Monday, January 23, 2006

Tropicália and Cultural Cannibalism


[Os Mutantes]

Brazilian modernist poet, artist and nationalist Oswald de Andrade published in 1928 his Anthropophagic Manifesto. Andrade's main ideal that he suggested here was a sort of cultural "cannibalism" which was based on artists devouring and absorbing, rather than imitating, foreign ideas and modern influences, thus creating original Brazilian work. After all, Brazilian nation itself is a fascinating outcome of racial and cultural miscegenation -- not to mention its religious syncretism -- where African, Native South American and European cultures all mix together.

In a larger context, Andrade's ideas marked a progress in passing the threshold between the conservative isolationist-minded nationalism and more free-thinking cosmopolitan internationalism. One should keep in mind that this was the same period when in Finland such people as the writer Olavi Paavolainen and the Tulenkantajat group would come up with some very similar ideas.

Forty years after his cannibalist manifesto, Andrade's ideas worked as an inspiration and were applied by the founders of Brazilian Tropicália movement in music and arts. Among these were the musicians Gilberto Gil, Caetano Veloso, Gal Costa, Tom Zé, Rogerio Duprat, the rock band Os Mutantes ("The Mutants") and the visual artist Hélio Oiticica. Musically Tropicália movement would mix together traditional Brazilian music genres with international influences: bossa nova, Portuguese fado, pop, rock and psychedelia; with a good amount of Dadaism and social satire thrown in. A collaborative album Tropicália: O Panis Et Circensis, where most artists mentioned above appeared, came out on Polygram in 1968. Politically aware Tropicálists who dressed in hippie style were not exactly in favour of Brazil's ruling military government which subsequently drove these artists underground; Veloso and Gil were imprisoned and exiled to England, returning back to Brazil only in 1972. The Tropicalia movement finally evolved into MPB (Musica Popular Brasileira).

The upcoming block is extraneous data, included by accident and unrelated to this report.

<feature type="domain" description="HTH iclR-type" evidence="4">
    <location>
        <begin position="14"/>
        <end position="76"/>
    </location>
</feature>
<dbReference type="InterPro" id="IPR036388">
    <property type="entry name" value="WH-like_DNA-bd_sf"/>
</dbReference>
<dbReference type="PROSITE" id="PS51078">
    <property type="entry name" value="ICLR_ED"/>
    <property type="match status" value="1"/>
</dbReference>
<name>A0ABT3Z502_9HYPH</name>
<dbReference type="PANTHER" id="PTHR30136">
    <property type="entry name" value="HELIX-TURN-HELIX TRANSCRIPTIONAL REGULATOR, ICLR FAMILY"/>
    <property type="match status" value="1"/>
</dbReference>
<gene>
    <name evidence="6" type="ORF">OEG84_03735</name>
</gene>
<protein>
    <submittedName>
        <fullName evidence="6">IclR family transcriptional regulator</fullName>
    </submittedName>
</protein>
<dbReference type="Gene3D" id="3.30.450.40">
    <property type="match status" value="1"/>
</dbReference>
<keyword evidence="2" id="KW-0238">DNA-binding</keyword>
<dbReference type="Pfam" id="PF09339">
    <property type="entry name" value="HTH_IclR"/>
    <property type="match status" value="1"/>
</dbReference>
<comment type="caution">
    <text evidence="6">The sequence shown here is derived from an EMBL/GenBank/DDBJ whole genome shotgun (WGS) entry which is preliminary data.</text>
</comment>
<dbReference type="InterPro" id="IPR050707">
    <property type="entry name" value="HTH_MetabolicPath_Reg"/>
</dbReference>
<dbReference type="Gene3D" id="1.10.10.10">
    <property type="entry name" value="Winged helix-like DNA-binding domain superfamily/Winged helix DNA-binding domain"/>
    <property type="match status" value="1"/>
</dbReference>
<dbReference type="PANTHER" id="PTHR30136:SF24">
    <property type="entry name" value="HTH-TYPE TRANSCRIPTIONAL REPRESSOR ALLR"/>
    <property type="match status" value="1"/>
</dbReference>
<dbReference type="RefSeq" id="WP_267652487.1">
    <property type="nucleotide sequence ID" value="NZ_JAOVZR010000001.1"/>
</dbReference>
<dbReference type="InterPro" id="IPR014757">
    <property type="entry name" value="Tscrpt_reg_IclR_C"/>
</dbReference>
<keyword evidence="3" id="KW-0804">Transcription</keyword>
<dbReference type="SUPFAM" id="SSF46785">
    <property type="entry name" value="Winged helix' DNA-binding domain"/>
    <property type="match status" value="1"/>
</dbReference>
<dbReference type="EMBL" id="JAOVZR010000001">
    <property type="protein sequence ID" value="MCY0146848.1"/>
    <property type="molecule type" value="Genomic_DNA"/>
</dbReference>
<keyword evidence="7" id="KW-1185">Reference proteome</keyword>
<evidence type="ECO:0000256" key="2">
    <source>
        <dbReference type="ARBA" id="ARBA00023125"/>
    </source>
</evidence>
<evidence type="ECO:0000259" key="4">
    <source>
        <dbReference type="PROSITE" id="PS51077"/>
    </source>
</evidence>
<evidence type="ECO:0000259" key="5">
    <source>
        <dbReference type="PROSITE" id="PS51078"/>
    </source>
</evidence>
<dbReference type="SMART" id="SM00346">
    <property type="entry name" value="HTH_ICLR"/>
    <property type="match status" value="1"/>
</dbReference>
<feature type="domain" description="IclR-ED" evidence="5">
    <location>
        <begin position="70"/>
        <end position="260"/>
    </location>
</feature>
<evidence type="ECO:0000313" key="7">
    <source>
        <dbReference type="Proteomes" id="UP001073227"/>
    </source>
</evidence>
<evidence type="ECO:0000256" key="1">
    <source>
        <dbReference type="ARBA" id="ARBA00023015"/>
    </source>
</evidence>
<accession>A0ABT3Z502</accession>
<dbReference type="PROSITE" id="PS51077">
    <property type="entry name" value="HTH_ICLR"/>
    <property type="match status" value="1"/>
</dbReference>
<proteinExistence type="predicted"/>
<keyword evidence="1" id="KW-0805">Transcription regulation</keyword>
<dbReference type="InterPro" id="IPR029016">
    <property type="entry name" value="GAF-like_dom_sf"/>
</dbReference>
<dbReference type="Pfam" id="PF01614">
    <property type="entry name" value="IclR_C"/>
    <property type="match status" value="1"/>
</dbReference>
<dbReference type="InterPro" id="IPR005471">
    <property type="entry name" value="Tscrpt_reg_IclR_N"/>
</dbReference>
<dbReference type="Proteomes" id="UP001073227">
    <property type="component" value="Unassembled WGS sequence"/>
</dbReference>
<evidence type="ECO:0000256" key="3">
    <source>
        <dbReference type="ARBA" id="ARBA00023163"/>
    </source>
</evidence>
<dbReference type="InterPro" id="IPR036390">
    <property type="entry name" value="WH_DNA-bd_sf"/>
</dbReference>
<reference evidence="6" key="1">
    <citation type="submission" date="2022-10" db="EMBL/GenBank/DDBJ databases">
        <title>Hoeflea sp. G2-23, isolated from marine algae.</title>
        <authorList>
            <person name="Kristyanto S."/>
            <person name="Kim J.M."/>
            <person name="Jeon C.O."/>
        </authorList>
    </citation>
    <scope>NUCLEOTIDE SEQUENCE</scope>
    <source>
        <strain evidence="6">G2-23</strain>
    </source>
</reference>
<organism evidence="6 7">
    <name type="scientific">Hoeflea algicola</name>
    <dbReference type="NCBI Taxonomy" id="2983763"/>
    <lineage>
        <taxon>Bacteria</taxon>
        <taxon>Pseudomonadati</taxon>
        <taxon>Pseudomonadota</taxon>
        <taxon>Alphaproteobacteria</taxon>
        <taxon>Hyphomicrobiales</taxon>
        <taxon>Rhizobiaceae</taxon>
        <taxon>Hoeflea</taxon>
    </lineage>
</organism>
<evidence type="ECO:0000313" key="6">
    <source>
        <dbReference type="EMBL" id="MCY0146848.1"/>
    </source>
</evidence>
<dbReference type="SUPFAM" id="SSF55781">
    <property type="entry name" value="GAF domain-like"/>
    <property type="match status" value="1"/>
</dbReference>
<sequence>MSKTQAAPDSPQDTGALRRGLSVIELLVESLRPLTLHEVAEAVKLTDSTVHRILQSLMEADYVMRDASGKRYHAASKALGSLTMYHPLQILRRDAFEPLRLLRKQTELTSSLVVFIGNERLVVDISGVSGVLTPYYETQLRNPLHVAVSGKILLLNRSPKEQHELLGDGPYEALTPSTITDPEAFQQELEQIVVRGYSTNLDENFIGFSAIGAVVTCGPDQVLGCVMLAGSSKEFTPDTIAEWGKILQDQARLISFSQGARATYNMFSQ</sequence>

Tropicálists eventually had their retribution when Brazilian military junta was ousted in 1985. Testament to their lasting influence must be that these days Gilberto Gil works as the Brazilian Minister of Culture. Tropicália has also been an influence on musicians outside Brazil: David Byrne has re-released on his Luaka Bop label among all the works of Os Mutantes and Tom Zé. Also Beck, Nelly Furtado and even Kurt Cobain have paid their respects to the Tropicália movement.

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Tropicália: a revolution in Brazilian culture. A unique festival of art, music, theatre, dance and film @ Barbican Gallery, London, 16 Feb - 21 May 2006


Tropicália documentary trailer


Bread and Circuses: Os Mutantes documentary trailer

  • Gal Costa search results @ YouTube
  • Gilberto Gil search results @ YouTube
  • Os Mutantes search results @ YouTube
  • Caetano Veloso search results @ YouTube
  • Tropicalia search results @ YouTube
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